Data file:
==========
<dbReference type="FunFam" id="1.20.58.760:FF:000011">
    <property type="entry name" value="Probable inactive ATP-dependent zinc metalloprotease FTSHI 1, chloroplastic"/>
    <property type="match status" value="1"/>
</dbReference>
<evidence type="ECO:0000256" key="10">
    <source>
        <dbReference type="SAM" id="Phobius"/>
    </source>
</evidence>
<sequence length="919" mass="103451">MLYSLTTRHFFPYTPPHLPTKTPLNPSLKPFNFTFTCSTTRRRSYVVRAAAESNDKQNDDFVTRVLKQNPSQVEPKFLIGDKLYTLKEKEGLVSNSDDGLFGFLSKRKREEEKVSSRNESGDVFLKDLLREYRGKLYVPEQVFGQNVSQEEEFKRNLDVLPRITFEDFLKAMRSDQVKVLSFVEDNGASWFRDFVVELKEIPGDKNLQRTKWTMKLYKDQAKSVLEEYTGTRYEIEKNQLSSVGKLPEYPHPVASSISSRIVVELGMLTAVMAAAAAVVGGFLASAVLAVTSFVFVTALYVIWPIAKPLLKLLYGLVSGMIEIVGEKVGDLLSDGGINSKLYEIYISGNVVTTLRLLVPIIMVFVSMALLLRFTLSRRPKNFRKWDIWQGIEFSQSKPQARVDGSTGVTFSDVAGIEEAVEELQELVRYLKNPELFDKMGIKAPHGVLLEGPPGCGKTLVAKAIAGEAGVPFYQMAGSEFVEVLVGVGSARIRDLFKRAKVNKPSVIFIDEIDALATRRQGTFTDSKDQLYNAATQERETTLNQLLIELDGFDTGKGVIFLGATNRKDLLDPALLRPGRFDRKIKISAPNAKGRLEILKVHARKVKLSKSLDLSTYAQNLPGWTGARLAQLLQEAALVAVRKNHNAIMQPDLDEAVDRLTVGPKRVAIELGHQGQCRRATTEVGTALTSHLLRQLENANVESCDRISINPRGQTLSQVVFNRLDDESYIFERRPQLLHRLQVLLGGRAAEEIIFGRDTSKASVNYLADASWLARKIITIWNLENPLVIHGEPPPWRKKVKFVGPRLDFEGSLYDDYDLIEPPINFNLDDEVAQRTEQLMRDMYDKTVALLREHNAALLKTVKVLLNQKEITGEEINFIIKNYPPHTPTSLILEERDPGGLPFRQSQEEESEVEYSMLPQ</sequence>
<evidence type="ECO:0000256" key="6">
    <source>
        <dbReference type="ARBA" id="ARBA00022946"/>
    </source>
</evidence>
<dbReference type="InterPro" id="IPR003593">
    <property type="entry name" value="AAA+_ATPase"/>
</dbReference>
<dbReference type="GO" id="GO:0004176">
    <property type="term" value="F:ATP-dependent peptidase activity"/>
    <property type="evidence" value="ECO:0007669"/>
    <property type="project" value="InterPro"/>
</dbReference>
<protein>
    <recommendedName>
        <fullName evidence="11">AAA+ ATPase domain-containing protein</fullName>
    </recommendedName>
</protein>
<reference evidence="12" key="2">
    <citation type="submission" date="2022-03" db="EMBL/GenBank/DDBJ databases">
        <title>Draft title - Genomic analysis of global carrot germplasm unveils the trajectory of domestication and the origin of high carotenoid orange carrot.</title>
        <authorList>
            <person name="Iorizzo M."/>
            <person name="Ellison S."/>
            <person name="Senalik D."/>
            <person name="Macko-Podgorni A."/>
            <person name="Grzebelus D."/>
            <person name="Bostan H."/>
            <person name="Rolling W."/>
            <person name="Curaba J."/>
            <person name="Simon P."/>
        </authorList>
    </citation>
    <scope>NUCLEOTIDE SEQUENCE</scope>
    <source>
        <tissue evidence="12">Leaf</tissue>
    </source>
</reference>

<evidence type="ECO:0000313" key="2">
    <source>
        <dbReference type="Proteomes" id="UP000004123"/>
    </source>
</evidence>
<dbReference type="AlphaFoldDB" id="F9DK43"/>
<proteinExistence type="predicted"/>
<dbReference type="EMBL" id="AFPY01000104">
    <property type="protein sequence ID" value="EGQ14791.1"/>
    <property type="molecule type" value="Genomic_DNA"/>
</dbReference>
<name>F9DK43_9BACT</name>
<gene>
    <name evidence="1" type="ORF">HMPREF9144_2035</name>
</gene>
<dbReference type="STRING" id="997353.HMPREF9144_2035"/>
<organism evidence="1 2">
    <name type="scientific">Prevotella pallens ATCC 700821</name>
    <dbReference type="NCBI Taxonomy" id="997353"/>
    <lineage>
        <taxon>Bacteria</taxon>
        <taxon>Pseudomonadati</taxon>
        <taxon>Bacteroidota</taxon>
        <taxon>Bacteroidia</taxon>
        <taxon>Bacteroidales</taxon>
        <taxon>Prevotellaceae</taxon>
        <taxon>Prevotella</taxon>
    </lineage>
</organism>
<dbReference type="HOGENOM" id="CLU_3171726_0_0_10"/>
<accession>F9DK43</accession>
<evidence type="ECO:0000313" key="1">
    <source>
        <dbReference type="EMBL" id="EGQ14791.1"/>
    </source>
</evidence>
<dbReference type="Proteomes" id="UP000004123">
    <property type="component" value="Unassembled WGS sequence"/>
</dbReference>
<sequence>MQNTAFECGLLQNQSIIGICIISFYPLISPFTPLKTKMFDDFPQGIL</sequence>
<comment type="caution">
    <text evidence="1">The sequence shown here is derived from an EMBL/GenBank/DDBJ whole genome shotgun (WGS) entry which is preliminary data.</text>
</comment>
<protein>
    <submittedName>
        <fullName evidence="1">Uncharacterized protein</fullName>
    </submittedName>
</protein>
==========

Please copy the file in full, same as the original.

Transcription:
<dbReference type="FunFam" id="1.20.58.760:FF:000011">
    <property type="entry name" value="Probable inactive ATP-dependent zinc metalloprotease FTSHI 1, chloroplastic"/>
    <property type="match status" value="1"/>
</dbReference>
<evidence type="ECO:0000256" key="10">
    <source>
        <dbReference type="SAM" id="Phobius"/>
    </source>
</evidence>
<sequence length="919" mass="103451">MLYSLTTRHFFPYTPPHLPTKTPLNPSLKPFNFTFTCSTTRRRSYVVRAAAESNDKQNDDFVTRVLKQNPSQVEPKFLIGDKLYTLKEKEGLVSNSDDGLFGFLSKRKREEEKVSSRNESGDVFLKDLLREYRGKLYVPEQVFGQNVSQEEEFKRNLDVLPRITFEDFLKAMRSDQVKVLSFVEDNGASWFRDFVVELKEIPGDKNLQRTKWTMKLYKDQAKSVLEEYTGTRYEIEKNQLSSVGKLPEYPHPVASSISSRIVVELGMLTAVMAAAAAVVGGFLASAVLAVTSFVFVTALYVIWPIAKPLLKLLYGLVSGMIEIVGEKVGDLLSDGGINSKLYEIYISGNVVTTLRLLVPIIMVFVSMALLLRFTLSRRPKNFRKWDIWQGIEFSQSKPQARVDGSTGVTFSDVAGIEEAVEELQELVRYLKNPELFDKMGIKAPHGVLLEGPPGCGKTLVAKAIAGEAGVPFYQMAGSEFVEVLVGVGSARIRDLFKRAKVNKPSVIFIDEIDALATRRQGTFTDSKDQLYNAATQERETTLNQLLIELDGFDTGKGVIFLGATNRKDLLDPALLRPGRFDRKIKISAPNAKGRLEILKVHARKVKLSKSLDLSTYAQNLPGWTGARLAQLLQEAALVAVRKNHNAIMQPDLDEAVDRLTVGPKRVAIELGHQGQCRRATTEVGTALTSHLLRQLENANVESCDRISINPRGQTLSQVVFNRLDDESYIFERRPQLLHRLQVLLGGRAAEEIIFGRDTSKASVNYLADASWLARKIITIWNLENPLVIHGEPPPWRKKVKFVGPRLDFEGSLYDDYDLIEPPINFNLDDEVAQRTEQLMRDMYDKTVALLREHNAALLKTVKVLLNQKEITGEEINFIIKNYPPHTPTSLILEERDPGGLPFRQSQEEESEVEYSMLPQ</sequence>
<evidence type="ECO:0000256" key="6">
    <source>
        <dbReference type="ARBA" id="ARBA00022946"/>
    </source>
</evidence>
<dbReference type="InterPro" id="IPR003593">
    <property type="entry name" value="AAA+_ATPase"/>
</dbReference>
<dbReference type="GO" id="GO:0004176">
    <property type="term" value="F:ATP-dependent peptidase activity"/>
    <property type="evidence" value="ECO:0007669"/>
    <property type="project" value="InterPro"/>
</dbReference>
<protein>
    <recommendedName>
        <fullName evidence="11">AAA+ ATPase domain-containing protein</fullName>
    </recommendedName>
</protein>
<reference evidence="12" key="2">
    <citation type="submission" date="2022-03" db="EMBL/GenBank/DDBJ databases">
        <title>Draft title - Genomic analysis of global carrot germplasm unveils the trajectory of domestication and the origin of high carotenoid orange carrot.</title>
        <authorList>
            <person name="Iorizzo M."/>
            <person name="Ellison S."/>
            <person name="Senalik D."/>
            <person name="Macko-Podgorni A."/>
            <person name="Grzebelus D."/>
            <person name="Bostan H."/>
            <person name="Rolling W."/>
            <person name="Curaba J."/>
            <person name="Simon P."/>
        </authorList>
    </citation>
    <scope>NUCLEOTIDE SEQUENCE</scope>
    <source>
        <tissue evidence="12">Leaf</tissue>
    </source>
</reference>

<evidence type="ECO:0000313" key="2">
    <source>
        <dbReference type="Proteomes" id="UP000004123"/>
    </source>
</evidence>
<dbReference type="AlphaFoldDB" id="F9DK43"/>
<proteinExistence type="predicted"/>
<dbReference type="EMBL" id="AFPY01000104">
    <property type="protein sequence ID" value="EGQ14791.1"/>
    <property type="molecule type" value="Genomic_DNA"/>
</dbReference>
<name>F9DK43_9BACT</name>
<gene>
    <name evidence="1" type="ORF">HMPREF9144_2035</name>
</gene>
<dbReference type="STRING" id="997353.HMPREF9144_2035"/>
<organism evidence="1 2">
    <name type="scientific">Prevotella pallens ATCC 700821</name>
    <dbReference type="NCBI Taxonomy" id="997353"/>
    <lineage>
        <taxon>Bacteria</taxon>
        <taxon>Pseudomonadati</taxon>
        <taxon>Bacteroidota</taxon>
        <taxon>Bacteroidia</taxon>
        <taxon>Bacteroidales</taxon>
        <taxon>Prevotellaceae</taxon>
        <taxon>Prevotella</taxon>
    </lineage>
</organism>
<dbReference type="HOGENOM" id="CLU_3171726_0_0_10"/>
<accession>F9DK43</accession>
<evidence type="ECO:0000313" key="1">
    <source>
        <dbReference type="EMBL" id="EGQ14791.1"/>
    </source>
</evidence>
<dbReference type="Proteomes" id="UP000004123">
    <property type="component" value="Unassembled WGS sequence"/>
</dbReference>
<sequence>MQNTAFECGLLQNQSIIGICIISFYPLISPFTPLKTKMFDDFPQGIL</sequence>
<comment type="caution">
    <text evidence="1">The sequence shown here is derived from an EMBL/GenBank/DDBJ whole genome shotgun (WGS) entry which is preliminary data.</text>
</comment>
<protein>
    <submittedName>
        <fullName evidence="1">Uncharacterized protein</fullName>
    </submittedName>
</protein>